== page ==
A more strenuous, but short, walk is to catch the 209 bus to Riviera Cocos then up the steep 260m to the Deux Montagnes. The bus travels the ‘other side of the coin’ mentioned in my last post. Houses made from unpainted cement blocks and perhaps some goats in the yard. Lots of vegetables are grown on this side of the island. This is not a marked trail so it took me a bit of time to make my way through the scrub. I initially asked a local woman to show me where it started. “Why don’t you take the bus?” She inquired. Hmm. Always a problem explaining why us tourists walk up hills with perfectly good roads! Anyway she was most helpful to the point of almost completing half the walk with me. This steep walk takes around 45mins but you end up on the airport road where you either keep walking along the road to enjoy the views, or hail a bus coming from La Ferme or the airport. There’s plenty of bus stops on all the main roads.
Back at the port, we enjoy chatting to Gilbert the harbourmaster. He’s a great bloke with a wealth of local knowledge for sailors, not only in Rodrigues but Mauritius, Reunion and Madagascar. He spent a couple of years in Australia as part of his maritime training and said he had a great time there back in the ’80s. It’s always nice to have welcoming ports, unlike bloody Galle! (Still traumatised!).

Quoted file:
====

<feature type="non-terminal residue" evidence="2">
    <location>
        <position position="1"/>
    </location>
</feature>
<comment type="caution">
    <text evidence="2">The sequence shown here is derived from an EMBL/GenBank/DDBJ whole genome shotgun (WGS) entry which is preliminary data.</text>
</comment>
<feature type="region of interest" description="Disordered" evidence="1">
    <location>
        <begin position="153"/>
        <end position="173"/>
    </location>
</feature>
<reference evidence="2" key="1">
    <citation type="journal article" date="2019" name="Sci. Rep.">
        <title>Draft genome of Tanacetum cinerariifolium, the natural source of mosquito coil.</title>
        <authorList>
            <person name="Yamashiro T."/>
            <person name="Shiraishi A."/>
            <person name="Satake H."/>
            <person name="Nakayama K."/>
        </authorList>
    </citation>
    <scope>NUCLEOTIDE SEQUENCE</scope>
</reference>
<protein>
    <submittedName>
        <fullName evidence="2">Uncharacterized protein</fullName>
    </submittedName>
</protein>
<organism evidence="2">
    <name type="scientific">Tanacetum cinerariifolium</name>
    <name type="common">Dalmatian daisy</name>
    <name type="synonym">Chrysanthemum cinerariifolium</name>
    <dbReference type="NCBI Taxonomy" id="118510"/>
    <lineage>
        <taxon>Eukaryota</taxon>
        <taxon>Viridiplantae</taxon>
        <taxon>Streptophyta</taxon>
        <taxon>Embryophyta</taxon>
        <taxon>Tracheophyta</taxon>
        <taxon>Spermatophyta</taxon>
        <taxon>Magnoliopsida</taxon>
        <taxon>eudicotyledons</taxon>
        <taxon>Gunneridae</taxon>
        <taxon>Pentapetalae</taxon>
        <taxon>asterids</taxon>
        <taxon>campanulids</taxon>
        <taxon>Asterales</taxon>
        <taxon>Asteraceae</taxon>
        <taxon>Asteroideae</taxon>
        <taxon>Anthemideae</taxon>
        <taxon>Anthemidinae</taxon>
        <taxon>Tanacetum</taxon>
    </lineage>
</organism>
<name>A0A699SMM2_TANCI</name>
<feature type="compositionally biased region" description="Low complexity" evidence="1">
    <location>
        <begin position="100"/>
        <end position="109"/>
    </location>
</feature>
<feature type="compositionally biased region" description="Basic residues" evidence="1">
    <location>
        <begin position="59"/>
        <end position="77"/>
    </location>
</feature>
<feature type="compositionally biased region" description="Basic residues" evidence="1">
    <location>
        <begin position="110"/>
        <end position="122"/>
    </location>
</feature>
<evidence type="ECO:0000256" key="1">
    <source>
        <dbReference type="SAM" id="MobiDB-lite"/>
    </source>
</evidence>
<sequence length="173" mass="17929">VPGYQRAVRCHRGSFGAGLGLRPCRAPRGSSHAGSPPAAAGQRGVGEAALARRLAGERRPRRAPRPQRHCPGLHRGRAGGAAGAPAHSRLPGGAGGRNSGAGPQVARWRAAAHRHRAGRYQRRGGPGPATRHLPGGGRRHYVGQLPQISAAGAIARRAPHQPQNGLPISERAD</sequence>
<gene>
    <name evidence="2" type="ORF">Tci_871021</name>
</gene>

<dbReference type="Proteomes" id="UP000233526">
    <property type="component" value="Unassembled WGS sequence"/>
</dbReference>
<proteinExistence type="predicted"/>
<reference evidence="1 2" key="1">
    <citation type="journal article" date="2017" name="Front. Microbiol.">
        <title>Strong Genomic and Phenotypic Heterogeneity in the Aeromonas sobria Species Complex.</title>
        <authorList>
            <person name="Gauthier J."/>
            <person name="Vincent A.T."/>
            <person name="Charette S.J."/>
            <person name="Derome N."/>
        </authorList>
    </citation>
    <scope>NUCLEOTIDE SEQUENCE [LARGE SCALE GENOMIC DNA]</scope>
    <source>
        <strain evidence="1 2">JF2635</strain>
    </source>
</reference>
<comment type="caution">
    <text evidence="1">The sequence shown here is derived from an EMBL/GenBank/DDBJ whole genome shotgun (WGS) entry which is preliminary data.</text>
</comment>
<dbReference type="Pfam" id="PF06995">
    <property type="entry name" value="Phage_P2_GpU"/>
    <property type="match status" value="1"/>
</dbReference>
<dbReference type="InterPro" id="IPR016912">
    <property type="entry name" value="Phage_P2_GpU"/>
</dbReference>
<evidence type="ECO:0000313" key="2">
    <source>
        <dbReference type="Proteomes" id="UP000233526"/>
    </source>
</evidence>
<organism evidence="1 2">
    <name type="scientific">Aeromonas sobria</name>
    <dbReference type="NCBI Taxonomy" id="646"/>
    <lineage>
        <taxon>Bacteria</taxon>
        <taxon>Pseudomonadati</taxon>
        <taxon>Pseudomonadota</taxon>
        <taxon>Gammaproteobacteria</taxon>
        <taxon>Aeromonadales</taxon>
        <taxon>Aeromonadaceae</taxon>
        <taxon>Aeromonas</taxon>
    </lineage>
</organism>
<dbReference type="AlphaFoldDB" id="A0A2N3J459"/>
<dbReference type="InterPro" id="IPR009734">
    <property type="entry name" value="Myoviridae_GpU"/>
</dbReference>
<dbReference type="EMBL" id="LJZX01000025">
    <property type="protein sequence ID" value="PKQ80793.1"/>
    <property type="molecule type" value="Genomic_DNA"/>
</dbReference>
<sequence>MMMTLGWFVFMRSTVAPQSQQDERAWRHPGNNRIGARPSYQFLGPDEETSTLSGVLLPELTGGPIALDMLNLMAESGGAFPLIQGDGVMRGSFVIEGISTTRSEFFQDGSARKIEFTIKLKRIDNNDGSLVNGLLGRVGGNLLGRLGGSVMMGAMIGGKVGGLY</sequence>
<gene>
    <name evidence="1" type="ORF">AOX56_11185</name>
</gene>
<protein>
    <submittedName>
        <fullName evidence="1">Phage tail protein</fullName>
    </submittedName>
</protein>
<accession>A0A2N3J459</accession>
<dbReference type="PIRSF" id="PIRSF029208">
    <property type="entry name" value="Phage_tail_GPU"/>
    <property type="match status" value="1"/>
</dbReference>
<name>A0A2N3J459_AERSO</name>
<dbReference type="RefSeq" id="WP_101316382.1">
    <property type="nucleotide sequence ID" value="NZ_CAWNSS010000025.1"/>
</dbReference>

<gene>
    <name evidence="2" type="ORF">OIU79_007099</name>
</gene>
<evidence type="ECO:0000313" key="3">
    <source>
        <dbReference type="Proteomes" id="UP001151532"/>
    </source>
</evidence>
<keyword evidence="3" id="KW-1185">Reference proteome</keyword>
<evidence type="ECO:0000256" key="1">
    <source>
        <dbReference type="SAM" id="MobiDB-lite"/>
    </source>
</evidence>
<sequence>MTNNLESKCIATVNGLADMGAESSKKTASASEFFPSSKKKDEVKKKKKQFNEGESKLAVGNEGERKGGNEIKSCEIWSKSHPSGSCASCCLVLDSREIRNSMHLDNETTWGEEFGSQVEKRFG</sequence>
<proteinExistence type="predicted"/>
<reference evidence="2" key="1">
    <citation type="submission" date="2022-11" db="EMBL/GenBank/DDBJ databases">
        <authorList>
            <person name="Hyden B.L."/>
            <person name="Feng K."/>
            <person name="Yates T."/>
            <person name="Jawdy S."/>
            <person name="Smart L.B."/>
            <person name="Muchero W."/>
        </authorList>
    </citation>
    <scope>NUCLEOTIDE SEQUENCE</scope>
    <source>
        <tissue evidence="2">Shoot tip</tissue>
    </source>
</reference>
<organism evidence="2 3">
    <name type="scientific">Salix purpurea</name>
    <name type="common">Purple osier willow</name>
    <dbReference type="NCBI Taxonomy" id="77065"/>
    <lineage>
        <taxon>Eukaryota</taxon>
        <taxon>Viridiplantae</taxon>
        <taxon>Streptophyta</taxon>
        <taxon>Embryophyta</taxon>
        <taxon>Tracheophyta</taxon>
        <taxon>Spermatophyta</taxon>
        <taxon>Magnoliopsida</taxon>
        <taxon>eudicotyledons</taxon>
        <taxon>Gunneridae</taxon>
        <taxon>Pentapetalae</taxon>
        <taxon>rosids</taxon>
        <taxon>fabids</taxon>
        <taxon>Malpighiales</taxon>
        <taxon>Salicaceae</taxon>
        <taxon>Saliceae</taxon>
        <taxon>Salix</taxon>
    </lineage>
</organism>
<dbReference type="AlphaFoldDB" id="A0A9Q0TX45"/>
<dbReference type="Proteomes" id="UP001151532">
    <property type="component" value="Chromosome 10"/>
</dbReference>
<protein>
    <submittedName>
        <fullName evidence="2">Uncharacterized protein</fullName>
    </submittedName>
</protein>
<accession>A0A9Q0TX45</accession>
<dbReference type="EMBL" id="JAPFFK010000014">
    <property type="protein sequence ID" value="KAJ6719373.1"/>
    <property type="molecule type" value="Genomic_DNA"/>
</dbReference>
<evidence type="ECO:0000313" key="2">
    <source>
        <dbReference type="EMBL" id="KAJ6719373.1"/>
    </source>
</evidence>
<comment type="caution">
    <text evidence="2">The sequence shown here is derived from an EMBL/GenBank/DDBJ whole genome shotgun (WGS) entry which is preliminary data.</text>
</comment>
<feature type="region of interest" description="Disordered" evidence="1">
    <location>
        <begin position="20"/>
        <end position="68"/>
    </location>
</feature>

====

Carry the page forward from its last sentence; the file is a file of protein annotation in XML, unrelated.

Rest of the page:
During our stay Blue Heeler had to leave the port twice to allow the supply ship entry. Gilbert coordinates the movement of the yachts so the ship can berth and unload in 24 hours. As there weren’t many yachts we were able to anchor in good holding on the north west corner of the port basin without having to go all the way out. Tucked in the corner we were well out of the way of the incoming ship.
Many yachts we’ve met along the way are moving west more swiftly than we are. Some already in Madagascar on a expeditious journey to return to their home ports and complete their circumnavigation. Here there’s yachts from France, Germany, Spain, Scotland, England, Germany, USA, Netherlands, Finland, Canada, plus one Russian guy with a torn jib. Some plan to leave their vessels in Mauritius and return to their loved ones for a couple of months until the sailing weather improves for the voyage across to South Africa. Strangely not many Australian yachts out here.
On the dock last night we had a ‘potluck’ where everyone takes a plate to share. With French, German, Canadian and the Russian guy we enjoyed good conversation and drank plenty of rum and Pastis to celebrate the birth of a grandson back in France. Voila!
Our journey hasn’t taken us far from home, so we won’t return this year, although it would be good to see family and friends a bit more often than we do. We have four months before we cross the Mozambique Channel and the infamous Algunas Current. Planning has already commenced, but we’re waiting for the southern spring before we head south from the tip of Madagascar, as most yachties are. As I’ve said earlier, I’ll continue eating this very large elephant one bite at a time.
Our next leg is to Mauritius about 350nm west. Seas this week are over 6m high with over 30knots of wind and squalls. We’ve waited at Port Mathurin for the seas to subside and on Thursday we will leave. The voyage will take three days and seas will hopefully be less than 4m.